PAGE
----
The temptation to “be nice”and call that Christianity is everywhere, isn’t it?

    • Tal,
      The “nice guy christian” is all I ever saw in church. It is really sad.

  2. Baby, I am SO proud of you. What an amazing post you’ve written here. I believe you will help SO many men see who God truly created them to be. You will help men see how they too can restore their marriages for God’s glory.

    Thank you… again and again… for your grace to me. There’s no one in the world I’d rather be doing all this with.

    • Thanks Babe,
      Love You.

  3. Great post, Brian. The way you’ve walked through this season is an inspiration to many men.

    • Jason,

      Thank you for always encouraging words.

  4. […] 30, 2010 by Brian Clayville I have had the good fortune of being asked to guest post for Jenny Rain.  Please support her and check out the other great men that have contributed this week to her […]

  5. Great post, Brian!

    I too have been through process of having God strip off my “nice guy” mask. I devoured Paul Coughlin’s “No More Christian Nice Guy” and realized my own idolatry of having the approval of others.

    I applaud your courage and humility in being able to unpack your own stuff when your flesh had to be screaming for you to blame everything on your wife and her stuff.

    • Traylor,

      I just read a bunch of your story. Wow! It’s so amazing how God transforms people when they are ready. Your story is going to help transform so many lives. I will definitely be following your blog closely from now on. I am going to check out that book you mentioned as well.

      • Thanks Brian. Melody and I have both discovered that true healing comes on the other side of the pain. We call it our “beautiful undoing”.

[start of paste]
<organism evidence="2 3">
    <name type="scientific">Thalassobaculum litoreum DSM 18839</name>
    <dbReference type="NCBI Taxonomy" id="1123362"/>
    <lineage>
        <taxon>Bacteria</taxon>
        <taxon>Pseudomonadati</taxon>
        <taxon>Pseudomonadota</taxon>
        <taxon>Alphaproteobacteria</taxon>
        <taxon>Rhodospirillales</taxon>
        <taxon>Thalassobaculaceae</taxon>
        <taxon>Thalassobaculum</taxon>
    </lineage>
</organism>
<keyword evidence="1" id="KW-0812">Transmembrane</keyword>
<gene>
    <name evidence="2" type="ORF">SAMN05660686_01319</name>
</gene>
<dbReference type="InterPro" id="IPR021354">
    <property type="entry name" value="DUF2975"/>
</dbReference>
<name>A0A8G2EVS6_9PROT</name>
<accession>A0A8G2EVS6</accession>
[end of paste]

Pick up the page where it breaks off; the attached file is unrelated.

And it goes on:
• Traylor… we so want to meet you and Melody some day. praying our paths will cross sooner vs. later!

      Bless you both… and praying for your continuous restoration. God is good!!!

  6. […] This post was mentioned on Twitter by Jenni Clayville and David Goodwin, Jenny Rain Schmitz. Jenny Rain Schmitz said: Man Week @ the Rain: Brian Clayville: […]

  7. I totally fell for the nice guy illusion too. It’s so easy to do, especially in church.

    Jesus isn’t nice; and integrity knocks nice for six every time (why am I using a cricket analogy??)

    It’s a privilege to be doing life with you as a man of integrity & not someone enslaved to an illusion of niceness that’s so far from what God requires of us. You’re actively changing lives, and that is what He requires.

    Love ya mate.

    • Thank you Mate! I love having you as a sounding board, advice giver, listening ear and so on.

      Still not totally comfortable not just being the “nice guy” but at least I’m starting to recognize when not to be the “the nice guy”. Still working on not giving into that natural response.

      See you soon, or not.

      • SOON! see you SOON. don’t ever end that with a “not” again!

  8. Why do we want to hold on to that “nice-guy” persona? I think women do it, too. I know I do. Stripping away those masks of deception, pain, omission, fear is not easy. AND I tend to take them back when I want to sit on the pity pot, while still acting all nice.

    What if people see & hear the “real” me? What am I scared of? All those “what ifs”. I need to live life with purpose and honesty. I need to live a life that people want. And that only comes with hard work. God. And this amazing internet community (esp when it becomes meeting in person!). God never said seeking Him would be easy, but it is simple. We only have to change 1 thing. EVERYthing. Hmmmm.

    P.S. Follow me back on twitter, pretty please. With sprinkles on top….

  9. Shellie,

    I am totally following you on Twitter! I started right after we met in Seattle and I just double checked again. Maybe your not following me:-)

    Thank you for your thoughtful response. It is amazing how such a strong bond in community can be formed online. We have certainly been surrounded by some amazing people that we would have never met if it weren’t for social media.